In this book by Jane Hamilton, the Laura Rider of the title engineers an affair between her husband and another woman so she can study it and write about it in the novel she is planning on writing. I thought it sounded perilously like chick-lit, but I also thought it was an interesting premise. As it turned out, it was more the former than the latter, but at least it was mercifully short.
I read the first volume of this bizarre story by the Luna brothers back in 2006, and when I bought volume two the following year, I reread the first trade to remember what the whole thing was about. Well, two years after reading the second chapter in the series, I finally bought volumes three and four, and proceeded to read the whole thing from beginning to end. And what I said before still holds true: Girls is a strange sci-fi and horror story about small-town people, their pettiness, and how they deal with each other when an unexpected catastrophe shakes their world. I don’t want to give too much away, because a lot of the joy of the book lies in figuring out what is going on, but I will say that the dialogue and the personalities of the different characters are pretty awesome, and the characters feel real and are a great example of the way people react to crises. You could certainly do worse than reading this weird but fun saga.
I’m not sure I can blame author Karen Traviss for what this story turned out to be. There are two stories being told in this book. One, in the past, deals with events that took place long before the first Gears of War game. The second one, in the present, happens in between the two games. And still, not much is told or revealed in either one. My guess is that Traviss had her hands tied because the people at Epic didn’t want her to reveal some information that will ostensibly be revealed in the third game of the series, and that made it very difficult to do pretty much anything. Still, the story is entertaining, and the characters feel like the ones I know and love from the game, but the fact that this book was so irrelevant made me a little angry.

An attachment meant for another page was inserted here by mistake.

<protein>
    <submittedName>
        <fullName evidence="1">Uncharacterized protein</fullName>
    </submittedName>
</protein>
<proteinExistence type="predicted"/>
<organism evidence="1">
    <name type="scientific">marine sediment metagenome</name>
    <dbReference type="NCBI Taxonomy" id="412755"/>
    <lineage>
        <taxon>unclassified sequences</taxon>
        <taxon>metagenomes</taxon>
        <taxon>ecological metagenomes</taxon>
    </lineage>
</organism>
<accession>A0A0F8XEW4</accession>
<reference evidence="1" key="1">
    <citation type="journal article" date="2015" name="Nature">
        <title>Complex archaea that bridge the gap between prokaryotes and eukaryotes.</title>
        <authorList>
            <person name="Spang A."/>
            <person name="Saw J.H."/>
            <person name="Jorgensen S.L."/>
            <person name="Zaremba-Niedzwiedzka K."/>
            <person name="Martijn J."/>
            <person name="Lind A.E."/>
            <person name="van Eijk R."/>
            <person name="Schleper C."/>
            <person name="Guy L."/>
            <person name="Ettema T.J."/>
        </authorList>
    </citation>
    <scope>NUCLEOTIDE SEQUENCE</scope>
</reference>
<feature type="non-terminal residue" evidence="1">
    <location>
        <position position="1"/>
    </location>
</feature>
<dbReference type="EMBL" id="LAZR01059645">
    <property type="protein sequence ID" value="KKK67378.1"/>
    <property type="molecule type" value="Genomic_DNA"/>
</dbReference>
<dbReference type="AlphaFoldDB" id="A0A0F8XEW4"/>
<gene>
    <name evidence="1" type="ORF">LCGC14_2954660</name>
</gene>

Leave it to Sue Grafton to provide some solid entertainment with her awesome alphabet mysteries starring private eye Kinsey Millhone. Good old Kinsey experiences the joys of a close-knit community that doesn’t want to give up their secrets in this chapter of the series, and, as it’s usually the case, the book is a fun ride from beginning to end.
I actually started reading The Company (see below) before I got to O is for Outlaw, but halfway through the book I had to put it down and read something that was actually entertaining before I felt I could continue reading Parker's story. Enter Sue Grafton’s Kinsey Millhone, and all my fictional woes were suddenly gone. A shame I keep reading faster than Grafton writes, since I'll run out of books to read soon!
If I said that Aspho Fields was irrelevant, then K.J. Parker’s The Company is as pointless (if not more so) as Traviss’s book. I enjoyed Parker’s Engineer trilogy, but I know s/he (“K.J. Parker" is a pseudonym, and it’s not clear whether the author is a man or a woman) likes to keep a slow pace throughout her novels and sometimes offer excruciating details that are not all that relevant. Still, since this was a standalone novel, I thought the author wouldn’t have too much time to digress and regale the reader with pointless information. And while that is mostly true, the whole book is pretty pointless in and on itself. I won’t reveal what the story is about, but once I finished it I realized it hadn’t really done anything for me. The characters weren’t very compelling and, silly as this may sound coming from a fantasy buff like me, their names were so freaking strange that it was hard for me to feel close to them or even know who they were without having to stop and think about it for a couple of seconds. In the end, I just kept reading, and while the story is somewhat interesting and the moral ambiguity of the main character, General Kunessin, is, as it tends to be the case with Parker’s “heroes”, fascinating, it is not enough to overcome the dullness of the whole thing. At least it’s only four hundred pages.
And that's it for this month. Come back in thirty days to see what I read in June. I can only hope it will be more rewarding than what I chose this time!